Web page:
Wood and food are by far the most important resourches, luckily enough, they are also the most avaiable resources in most maps. Stone is very useful between late phase 1 and 2: that's when you should build a bunch of barracks (for a 200 max pop game, you need some 5 barracks), stables (build stables after barracks, you also need many of them), temples and towers. After that point, be sure you'll have plenty of stone later, if you need it, but you won't consume any if you don't build fortifications, new civic centres, or throne buildings (also if you build back barracks and stables). You don't need much stone overall, so don't make stone gathering techs, and take workers away from stone when you have a good reserve.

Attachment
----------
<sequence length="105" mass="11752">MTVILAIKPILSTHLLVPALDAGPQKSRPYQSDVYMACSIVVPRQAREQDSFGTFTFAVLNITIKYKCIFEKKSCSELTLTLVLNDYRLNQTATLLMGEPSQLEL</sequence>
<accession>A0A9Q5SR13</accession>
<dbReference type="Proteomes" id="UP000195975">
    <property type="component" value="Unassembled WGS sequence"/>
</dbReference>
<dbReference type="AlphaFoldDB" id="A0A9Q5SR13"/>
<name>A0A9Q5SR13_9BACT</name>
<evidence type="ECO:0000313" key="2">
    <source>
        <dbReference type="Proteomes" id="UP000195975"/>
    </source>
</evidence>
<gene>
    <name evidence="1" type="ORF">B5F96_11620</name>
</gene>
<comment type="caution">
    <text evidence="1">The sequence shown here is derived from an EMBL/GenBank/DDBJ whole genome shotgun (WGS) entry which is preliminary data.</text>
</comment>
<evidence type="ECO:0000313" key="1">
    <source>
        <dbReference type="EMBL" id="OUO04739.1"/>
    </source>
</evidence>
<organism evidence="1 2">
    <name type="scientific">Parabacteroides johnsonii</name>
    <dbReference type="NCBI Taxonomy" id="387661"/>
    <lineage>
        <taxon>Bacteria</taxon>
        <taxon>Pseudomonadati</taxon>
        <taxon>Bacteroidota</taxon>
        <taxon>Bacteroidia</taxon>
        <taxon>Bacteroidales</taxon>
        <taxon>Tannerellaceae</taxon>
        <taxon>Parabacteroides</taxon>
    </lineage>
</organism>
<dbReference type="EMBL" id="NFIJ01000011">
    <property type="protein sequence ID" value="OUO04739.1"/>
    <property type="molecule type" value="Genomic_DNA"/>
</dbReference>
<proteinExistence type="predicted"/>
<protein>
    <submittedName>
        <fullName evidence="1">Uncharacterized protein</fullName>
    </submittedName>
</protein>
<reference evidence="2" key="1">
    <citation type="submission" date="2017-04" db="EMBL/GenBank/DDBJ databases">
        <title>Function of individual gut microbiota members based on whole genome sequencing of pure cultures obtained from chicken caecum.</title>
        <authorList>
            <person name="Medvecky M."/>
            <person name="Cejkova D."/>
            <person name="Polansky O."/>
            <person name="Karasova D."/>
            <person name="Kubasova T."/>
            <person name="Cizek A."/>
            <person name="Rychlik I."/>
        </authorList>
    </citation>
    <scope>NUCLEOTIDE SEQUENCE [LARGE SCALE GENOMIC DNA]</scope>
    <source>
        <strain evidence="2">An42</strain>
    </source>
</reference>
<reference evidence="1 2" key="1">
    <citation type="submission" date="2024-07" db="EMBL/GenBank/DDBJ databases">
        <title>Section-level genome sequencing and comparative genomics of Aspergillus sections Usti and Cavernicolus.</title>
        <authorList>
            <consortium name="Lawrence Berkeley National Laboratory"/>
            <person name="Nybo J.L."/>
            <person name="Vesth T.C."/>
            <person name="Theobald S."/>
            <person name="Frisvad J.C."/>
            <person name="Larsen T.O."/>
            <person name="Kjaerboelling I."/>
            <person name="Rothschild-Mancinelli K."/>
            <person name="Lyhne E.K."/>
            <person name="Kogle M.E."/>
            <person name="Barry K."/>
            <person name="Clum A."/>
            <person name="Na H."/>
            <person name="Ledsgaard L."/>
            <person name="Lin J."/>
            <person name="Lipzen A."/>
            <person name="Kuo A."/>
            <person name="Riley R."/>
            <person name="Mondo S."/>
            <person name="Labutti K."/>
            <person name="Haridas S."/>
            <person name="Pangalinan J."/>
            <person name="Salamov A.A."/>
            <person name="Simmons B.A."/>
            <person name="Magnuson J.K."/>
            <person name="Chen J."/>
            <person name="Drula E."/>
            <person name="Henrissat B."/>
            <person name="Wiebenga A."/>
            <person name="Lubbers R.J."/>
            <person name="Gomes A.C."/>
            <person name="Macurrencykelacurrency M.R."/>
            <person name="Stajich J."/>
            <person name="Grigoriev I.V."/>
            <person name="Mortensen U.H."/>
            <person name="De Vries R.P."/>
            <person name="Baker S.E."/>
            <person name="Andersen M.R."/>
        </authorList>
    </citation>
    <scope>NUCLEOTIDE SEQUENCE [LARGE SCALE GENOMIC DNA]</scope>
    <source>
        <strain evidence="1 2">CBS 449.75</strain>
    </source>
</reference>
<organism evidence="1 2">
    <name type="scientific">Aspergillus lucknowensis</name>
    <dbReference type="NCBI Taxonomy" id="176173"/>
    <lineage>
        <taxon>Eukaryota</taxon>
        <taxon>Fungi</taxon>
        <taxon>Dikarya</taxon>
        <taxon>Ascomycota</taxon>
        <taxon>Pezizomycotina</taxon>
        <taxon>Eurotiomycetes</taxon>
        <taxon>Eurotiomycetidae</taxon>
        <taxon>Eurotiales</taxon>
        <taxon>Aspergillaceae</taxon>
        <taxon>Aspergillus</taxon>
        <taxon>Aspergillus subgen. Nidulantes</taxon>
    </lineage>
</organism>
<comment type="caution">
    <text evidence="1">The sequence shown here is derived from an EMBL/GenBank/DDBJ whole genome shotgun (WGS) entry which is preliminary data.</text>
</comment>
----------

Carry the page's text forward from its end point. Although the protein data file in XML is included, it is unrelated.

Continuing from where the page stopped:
What you need is to have a strong, stable income of food and wood, and you also need to watch out for metal mines, as metal is often decisive for sieges and other phase 3 tactics I'll show below. For efficient gathering, put women on food and wood, and men on wood, stone and metal.

As soon as you have barracks, start training archers and be careful never to stop, be careful not to be blocked by lack of houses, and don't be afraid of making tons of women, booming is the only one best strategy in alpha 24. When you have 2-4 barracks, research archer tradition in the cc, it's a relevant upgrade and will speed up training.

4. War/economy balance: how to lead the game

After a match, take a look at your score (better if using graphs), you need to look separately at economy score and military score: those are the two keys for scoring a win: aim at having an eco score as good as best players have, and a military score that's better than your opponent's. Another useful statistic is kill/deaths ratio, wich is strictly related to military score, as military score is essentialy the same as the number of units killed.